My 28 years of clinical experience indicate otherwise. I performed a retrospective, electronic chart review of 888 patients from my practice over an approximate 10 month period to investigate this observation. I found that the MA average BP was 9.4/6.8 mm Hg higher than the physician readings (P<.05). The MA-measured, systolic BP readings were ≥140 mm Hg whereas the physician-measured readings were under this threshold 27.0% of the time. The MA-measured diastolic was ≥90 mm Hg, whereas the physician-measured readings were also under this criteria in 16.0% of patients. There was a ≥15 mm Hg difference between the MA and physician readings in 38.5% of systolic and 34.8% of diastolic measurements. If the treatment decisions were based on the MA readings, a significant amount of patients would have incurred an inappropriate medication change.

This was not a randomized, controlled trial and there were many potential factors that could have resulted in the differences. The most likely factors were that the physician readings were performed after a longer period of rest in the examination room, and use of a proper-sized, large cuff. I believe that this is not unique to my practice and may in fact occur in most nonresearch practices.

Additionally, we should acknowledge that primary care physician practices are designed for high volume, expense-restricted visits due to significant overhead and current low reimbursement rates which may be compounded by the anticipated shortage of providers. A proper BP measurement should take approximately 1 minute (assuming a range of 130 mm Hg at 2 mm Hg/second deflation), which would be 7% to 10% of the allotted office visit, not accounting for the suggested minimum of 5 minutes of rest and triplicate readings (53%–80% of the visit). This is not feasible due to limited examination room space. Using calibrated, automatic devices that take repetitive readings has been demonstrated to be accurate compared to awake ambulatory BP monitoring.6–8 Unfortunately, these devices are currently expensive and would increase the patient time within the examination room.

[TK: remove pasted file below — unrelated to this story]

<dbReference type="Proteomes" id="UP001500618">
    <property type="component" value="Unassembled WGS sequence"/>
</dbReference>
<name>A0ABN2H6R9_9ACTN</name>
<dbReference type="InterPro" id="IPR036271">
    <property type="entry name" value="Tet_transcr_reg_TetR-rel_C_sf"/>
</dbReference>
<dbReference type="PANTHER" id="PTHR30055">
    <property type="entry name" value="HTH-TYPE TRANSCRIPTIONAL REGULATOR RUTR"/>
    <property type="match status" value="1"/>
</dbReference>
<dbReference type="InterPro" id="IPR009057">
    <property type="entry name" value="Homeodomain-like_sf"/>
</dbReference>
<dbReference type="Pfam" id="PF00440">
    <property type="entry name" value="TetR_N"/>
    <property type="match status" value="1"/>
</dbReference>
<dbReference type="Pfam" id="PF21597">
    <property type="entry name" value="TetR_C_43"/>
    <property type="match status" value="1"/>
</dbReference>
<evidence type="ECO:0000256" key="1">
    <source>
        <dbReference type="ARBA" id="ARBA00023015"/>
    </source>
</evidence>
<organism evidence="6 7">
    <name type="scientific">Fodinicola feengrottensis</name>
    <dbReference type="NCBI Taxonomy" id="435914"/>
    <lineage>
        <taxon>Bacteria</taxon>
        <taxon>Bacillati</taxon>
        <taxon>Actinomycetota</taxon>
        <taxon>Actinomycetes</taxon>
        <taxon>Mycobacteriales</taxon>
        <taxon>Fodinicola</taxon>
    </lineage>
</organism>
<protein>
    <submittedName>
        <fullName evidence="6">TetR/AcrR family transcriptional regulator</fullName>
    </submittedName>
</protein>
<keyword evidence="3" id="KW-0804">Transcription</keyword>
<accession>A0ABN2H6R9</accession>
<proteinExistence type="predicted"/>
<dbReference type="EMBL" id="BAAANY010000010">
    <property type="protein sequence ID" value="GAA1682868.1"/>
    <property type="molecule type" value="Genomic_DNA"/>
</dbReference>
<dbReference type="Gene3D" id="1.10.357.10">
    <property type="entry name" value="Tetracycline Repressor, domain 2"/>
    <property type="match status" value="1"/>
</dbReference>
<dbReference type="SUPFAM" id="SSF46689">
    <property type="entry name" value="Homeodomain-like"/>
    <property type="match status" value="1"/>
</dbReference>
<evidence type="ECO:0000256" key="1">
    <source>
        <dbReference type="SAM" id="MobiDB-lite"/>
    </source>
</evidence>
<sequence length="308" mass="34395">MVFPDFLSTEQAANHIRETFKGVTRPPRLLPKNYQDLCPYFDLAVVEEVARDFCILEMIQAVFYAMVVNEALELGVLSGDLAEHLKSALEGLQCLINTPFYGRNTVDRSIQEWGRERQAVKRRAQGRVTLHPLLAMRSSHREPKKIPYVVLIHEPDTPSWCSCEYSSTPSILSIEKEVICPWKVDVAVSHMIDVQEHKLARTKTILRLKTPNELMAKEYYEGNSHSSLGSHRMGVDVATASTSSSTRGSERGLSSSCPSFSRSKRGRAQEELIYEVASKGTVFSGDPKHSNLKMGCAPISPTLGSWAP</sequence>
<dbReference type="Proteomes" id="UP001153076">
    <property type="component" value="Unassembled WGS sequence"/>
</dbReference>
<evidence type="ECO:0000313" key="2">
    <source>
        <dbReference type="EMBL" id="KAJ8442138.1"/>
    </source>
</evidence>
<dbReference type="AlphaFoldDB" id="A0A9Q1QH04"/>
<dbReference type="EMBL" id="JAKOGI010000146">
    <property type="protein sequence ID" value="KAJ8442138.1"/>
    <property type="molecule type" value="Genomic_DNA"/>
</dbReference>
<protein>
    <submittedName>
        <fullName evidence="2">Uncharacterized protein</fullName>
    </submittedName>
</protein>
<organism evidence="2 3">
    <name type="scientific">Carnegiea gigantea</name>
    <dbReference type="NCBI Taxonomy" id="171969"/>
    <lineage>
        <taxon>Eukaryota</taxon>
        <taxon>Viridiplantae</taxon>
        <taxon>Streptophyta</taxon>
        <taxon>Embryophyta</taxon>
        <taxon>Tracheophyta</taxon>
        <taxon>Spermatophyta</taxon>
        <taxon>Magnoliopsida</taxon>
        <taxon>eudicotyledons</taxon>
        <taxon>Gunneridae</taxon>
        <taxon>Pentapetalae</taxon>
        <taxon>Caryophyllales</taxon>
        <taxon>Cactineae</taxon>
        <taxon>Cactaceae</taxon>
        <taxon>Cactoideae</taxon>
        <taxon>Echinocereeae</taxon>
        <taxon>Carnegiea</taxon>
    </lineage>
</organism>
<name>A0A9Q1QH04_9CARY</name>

Could future BP measurement devices be used prior to the visit in the lobby during the patient wait? I asked 235 patients to measure BP before and after a physician visit in the waiting room of my office using an automatic BP monitor and found no significant difference in the average readings (0/0 mm Hg, P>.05) before and after the visit, indicating that the readings were reproducible. These waiting room devices would need to have a minimum 5 minute relaxation period prior to the first reading and automatically average the triplicate readings. Proper cuff size would have to be assured. The readings could be transmitted to an electronic medical record or recorded for paper charts. Conceptually this is feasible, as most patients wait prior to being taken to the examination room. The question that remains: is this accurate?